Thanks to everyone who is stopping by to read mmm-yoso!!! even though it is only about a day before Thanksgiving. Kirk and His Missus are still enjoying the culture, food and weather in another country (or two) while Ed (from Yuma) and Tina are busily preparing for an American Thanksgiving feast (in Arizona). Cathy is writing another post while The Mister is making plans for Thursday.
Since I seem to be writing about restaurants that are inside Grocery stores, that 'theme' will be continued today. This time, a Chinese restaurant inside an Asian grocery store.From the entrance, you can sort of tell that Vinh Hung used to be a movie theater. Walking inside and going to the restaurant-to the right, just past the cash registers- might make it a bit clearer, especially when you see the stairways leading to the balcony and the lighting around what used the be the 'refreshment' area.
There is a lunch as well as a dim sum menu.
Kirk has written about Hong Kong BBQ & Dim Sum, as well as some other restaurants which are located inside the former 'lobby' area. Even I wrote one post, in 2009.The shrimp dumplings ($3.50) are pretty standard. The inside shrimp are large and juicy and mixed with a bit of ginger and garlic. The crystal skins (tapioca based) were not too thin, soft and didn't break. The steamed spare ribs in black bean sauce ($2.60) are one of our usual orders here. The meat is tender as are any rib bones attached. The sauce that has seeped into the bowl...well, I pour it over some rice, or I just eat it with the spoon. It has all the flavors I like.Squid Black Bean Sauce ($7.95) is so good. The amount of vegetables and squid- so tender- and the salty black bean sauce is one of my cravings. Orange peel chicken ($6.95) is a pretty standard dish, but when made fresh, the tang of the sauce with some mild chili heat...and the crispiness...it just all blends into a nice 'comfort food' dish for us.Putting this post together, I realized we order a 'something'in black bean sauce on almost each trip here. In this case, shrimp with black bean sauce ($7.95). Again, the vegetables with the sauce are so enjoyable and fresh and the shrimp are outstanding.The very last item at the bottom of the lunch menu has 'Deep Fried Flounder' ($7.95). Since I usually read menus 'backwards' as well as from the bottom up, this had been my first item, but usually bypassed in order to try something else. A few weeks ago, we ordered this and it's become a favorite. Not only is it a good price for a whole fish which isn't tilapia, but the fry is so very perfect:light and crispy. The flavor of the fish shines.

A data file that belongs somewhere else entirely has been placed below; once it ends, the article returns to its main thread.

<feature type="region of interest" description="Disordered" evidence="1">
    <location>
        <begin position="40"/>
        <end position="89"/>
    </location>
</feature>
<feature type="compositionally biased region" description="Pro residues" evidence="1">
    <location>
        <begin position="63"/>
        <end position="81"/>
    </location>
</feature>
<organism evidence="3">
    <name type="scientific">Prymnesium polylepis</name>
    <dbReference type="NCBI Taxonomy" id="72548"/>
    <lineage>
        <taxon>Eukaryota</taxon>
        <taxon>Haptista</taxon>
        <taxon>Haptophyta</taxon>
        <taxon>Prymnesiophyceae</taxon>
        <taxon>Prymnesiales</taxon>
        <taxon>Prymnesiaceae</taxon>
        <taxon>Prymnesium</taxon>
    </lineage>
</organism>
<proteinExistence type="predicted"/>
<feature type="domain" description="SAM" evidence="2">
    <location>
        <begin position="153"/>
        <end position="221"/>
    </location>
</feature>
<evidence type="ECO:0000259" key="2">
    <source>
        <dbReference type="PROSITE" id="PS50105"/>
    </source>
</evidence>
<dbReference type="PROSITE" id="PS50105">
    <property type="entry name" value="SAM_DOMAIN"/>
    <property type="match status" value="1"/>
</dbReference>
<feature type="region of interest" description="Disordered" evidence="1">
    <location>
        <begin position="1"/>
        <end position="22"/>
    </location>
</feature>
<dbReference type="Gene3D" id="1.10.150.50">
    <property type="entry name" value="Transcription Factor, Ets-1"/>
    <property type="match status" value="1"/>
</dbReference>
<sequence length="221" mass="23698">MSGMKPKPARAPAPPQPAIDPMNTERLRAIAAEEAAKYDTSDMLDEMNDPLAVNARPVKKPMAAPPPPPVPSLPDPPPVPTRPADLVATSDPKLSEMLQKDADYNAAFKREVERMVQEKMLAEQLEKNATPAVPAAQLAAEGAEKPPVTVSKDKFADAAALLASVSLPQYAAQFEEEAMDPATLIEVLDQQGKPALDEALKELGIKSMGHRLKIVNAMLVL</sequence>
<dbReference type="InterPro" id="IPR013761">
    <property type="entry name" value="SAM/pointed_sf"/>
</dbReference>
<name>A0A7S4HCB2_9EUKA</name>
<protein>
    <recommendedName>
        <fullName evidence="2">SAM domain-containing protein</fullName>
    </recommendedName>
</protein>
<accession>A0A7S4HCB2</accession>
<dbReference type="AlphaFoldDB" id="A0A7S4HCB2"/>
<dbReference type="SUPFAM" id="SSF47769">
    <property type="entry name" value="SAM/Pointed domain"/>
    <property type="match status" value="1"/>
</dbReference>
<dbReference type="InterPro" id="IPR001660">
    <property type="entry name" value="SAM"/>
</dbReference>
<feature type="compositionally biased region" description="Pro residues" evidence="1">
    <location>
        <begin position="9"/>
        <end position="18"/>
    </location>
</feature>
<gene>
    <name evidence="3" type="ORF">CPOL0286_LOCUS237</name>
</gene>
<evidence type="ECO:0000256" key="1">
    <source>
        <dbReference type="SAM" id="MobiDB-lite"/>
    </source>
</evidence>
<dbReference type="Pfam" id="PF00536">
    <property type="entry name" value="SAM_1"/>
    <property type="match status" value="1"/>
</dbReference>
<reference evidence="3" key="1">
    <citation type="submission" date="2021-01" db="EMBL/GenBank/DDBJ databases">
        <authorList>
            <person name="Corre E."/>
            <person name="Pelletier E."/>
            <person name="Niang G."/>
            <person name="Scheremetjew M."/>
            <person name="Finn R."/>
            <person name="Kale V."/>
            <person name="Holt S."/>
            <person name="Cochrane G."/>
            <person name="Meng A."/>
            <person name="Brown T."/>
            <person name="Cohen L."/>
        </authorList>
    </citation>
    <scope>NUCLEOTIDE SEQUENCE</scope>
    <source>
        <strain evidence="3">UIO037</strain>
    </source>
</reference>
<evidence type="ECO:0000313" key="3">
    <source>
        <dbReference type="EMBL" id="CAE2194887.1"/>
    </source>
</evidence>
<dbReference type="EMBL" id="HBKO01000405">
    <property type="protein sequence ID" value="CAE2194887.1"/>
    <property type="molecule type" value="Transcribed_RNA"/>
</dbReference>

So, there you go, another restaurant in a grocery store. Shopping inside is interesting in the product choices (vegetable prices are good) but also looking around and picturing the projector rooms and seeing where the seats and screen used to be in each of the five movie theaters.
Hong Kong BBQ and Dim Sum 10550 Camino Ruiz San Diego 92126 (858) 408-4888 Open Sun-Thurs 9-9, Fri-Sat 9-9:30
It had been quite a while since we headed out of San Diego on a road trip. Things had gotten hectic between vacations and various trips we'd taken. And yet, we really weren't satisfying some of our cravings. One of which was the Cha Ca Thang Long from Song Long. So last weekend we headed out, for the first time this year!
I don't think Song Long has changed much since we first visited a couple of years ago. But it had been long enough that the old menu had been replaced with a newer version and the Cha Ca Thang Long had gone up a buck to $17.95.
It's still more than enough for the two of us.
From the caramelized shallots, to the nicely fired fish to what we call the "gift that keeps on giving", the mam nem, which you keep pouring over your bun and greens, only to have it keep "returning" for the rest of the day! It's just a lovely dish, one of our favorites.
It's also good that they open rather early, since we could hit up places before they got busy on this Sunday.